River cruising: everything you need to know

Many of today’s great cities were established riverside – Paris on the Seine, Cairo on the Nile and Bangkok on the Chao Phraya, to name a few. With so much life happening along these waterways, cruising along rivers can be a rich, life-changing experience.

*The article has been created in partnership with our sponsor, River Cruising *

Depending on your destination, you may pass ancient castles, rolling farmland and vineyards, charming towns, and locals swimming, fishing, working or washing their clothes. It’s a never-ending montage of culture, architecture, and life right from your stateroom window. Most sailing is done at night, meaning more time for sightseeing and less time on board during the day. Plus the ships normally dock right in town, making the option of exploring on your own a cinch; exploring a destination by river is a lot like land touring in that the sights and scenery are right there at your fingertips. Then there’s the advantage of smoother sailing; perfect if you get sea sickness.

While accommodation on board river ships doesn’t tend to cater for young families (nor are there kids’ clubs, rock climbing, waterslides, and the like), there are some cruise lines that have itineraries tailored to families, with kid-friendly activities on and off the ship, particularly in Europe. Tauck and Uniworld allow children on selected family-focused departures, while AmaWaterways has designed its ships for families, with interconnecting and triple occupancy staterooms. So if you have little ones in tow, don’t rule out river cruising, it can carry you in style to some of the most remarkable places on the planet.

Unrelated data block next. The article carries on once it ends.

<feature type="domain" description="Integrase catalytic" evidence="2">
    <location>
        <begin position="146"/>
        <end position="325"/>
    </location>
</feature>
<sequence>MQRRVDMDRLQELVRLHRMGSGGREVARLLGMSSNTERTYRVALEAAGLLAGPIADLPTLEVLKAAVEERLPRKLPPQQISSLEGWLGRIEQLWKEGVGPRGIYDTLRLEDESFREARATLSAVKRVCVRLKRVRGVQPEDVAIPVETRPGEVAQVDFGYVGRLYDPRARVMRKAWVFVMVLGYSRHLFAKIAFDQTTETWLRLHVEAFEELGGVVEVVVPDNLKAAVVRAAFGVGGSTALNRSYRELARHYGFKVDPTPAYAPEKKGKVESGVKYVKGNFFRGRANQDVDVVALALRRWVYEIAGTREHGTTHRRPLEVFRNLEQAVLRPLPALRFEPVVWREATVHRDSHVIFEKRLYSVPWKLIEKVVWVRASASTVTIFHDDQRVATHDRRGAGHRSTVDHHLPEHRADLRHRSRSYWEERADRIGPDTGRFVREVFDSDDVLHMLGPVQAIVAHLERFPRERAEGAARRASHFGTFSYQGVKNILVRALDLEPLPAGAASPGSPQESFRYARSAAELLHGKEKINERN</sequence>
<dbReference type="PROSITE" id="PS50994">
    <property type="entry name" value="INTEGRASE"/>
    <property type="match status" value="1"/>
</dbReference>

The rivers of Europe allow passengers to experience multiple countries, cultures, cuisines and history in one enjoyable, unpack-once, sit-back-and-relax trip.
The three most popular rivers to cruise are the Rhine, Danube and Seine. The 1233-kilometre Rhine flows through six countries, originating in the Swiss Alps, running along the border with Lichtenstein. It serves as the border between France and Germany then splits at the border with The Netherlands. The Danube is even greater at 2860 kilometres, running through Austria, Slovakia, Hungary, Croatia, Serbia, Romania, Bulgaria, Moldova and Ukraine. While the Seine, although much smaller, can claim Paris as a feather in its cap.


The Nile is the world’s longest river at 6853 kilometres, and flows through nine countries from Uganda to the Mediterranean. The most popular stretch to cruise is between Luxor and Aswan, where you can gaze in awe at the grand Egyptian temples and tombs that line its banks; real once-in-a-lifetime stuff.

Felucca boats take sail on the River Nile at Aswan, Egypt


Asia’s great rivers, the Irrawaddy, Yangtze, Mekong and Ganges, present a range of unique experiences. Flowing through the heart of Myanmar, not many have journeyed along the Irrawaddy, where you’ll see ancient pagodas and monasteries, and gain an insight into day-to-day life.

The mighty Yangtze is a spectacular 6300 kilometres of water that flows from Tibet to the East China Sea near Shanghai, taking in mountains, low-lying plains, deep valleys and gorges. The Mekong traverses six countries: China, Myanmar, Thailand, Laos, Cambodia and Vietnam. Along the way you’ll visit the great Temples of Angkor and the Mekong Delta. And finally, the sacred Ganges flows through India and Bangladesh, and alongside colourful and chaotic rural life.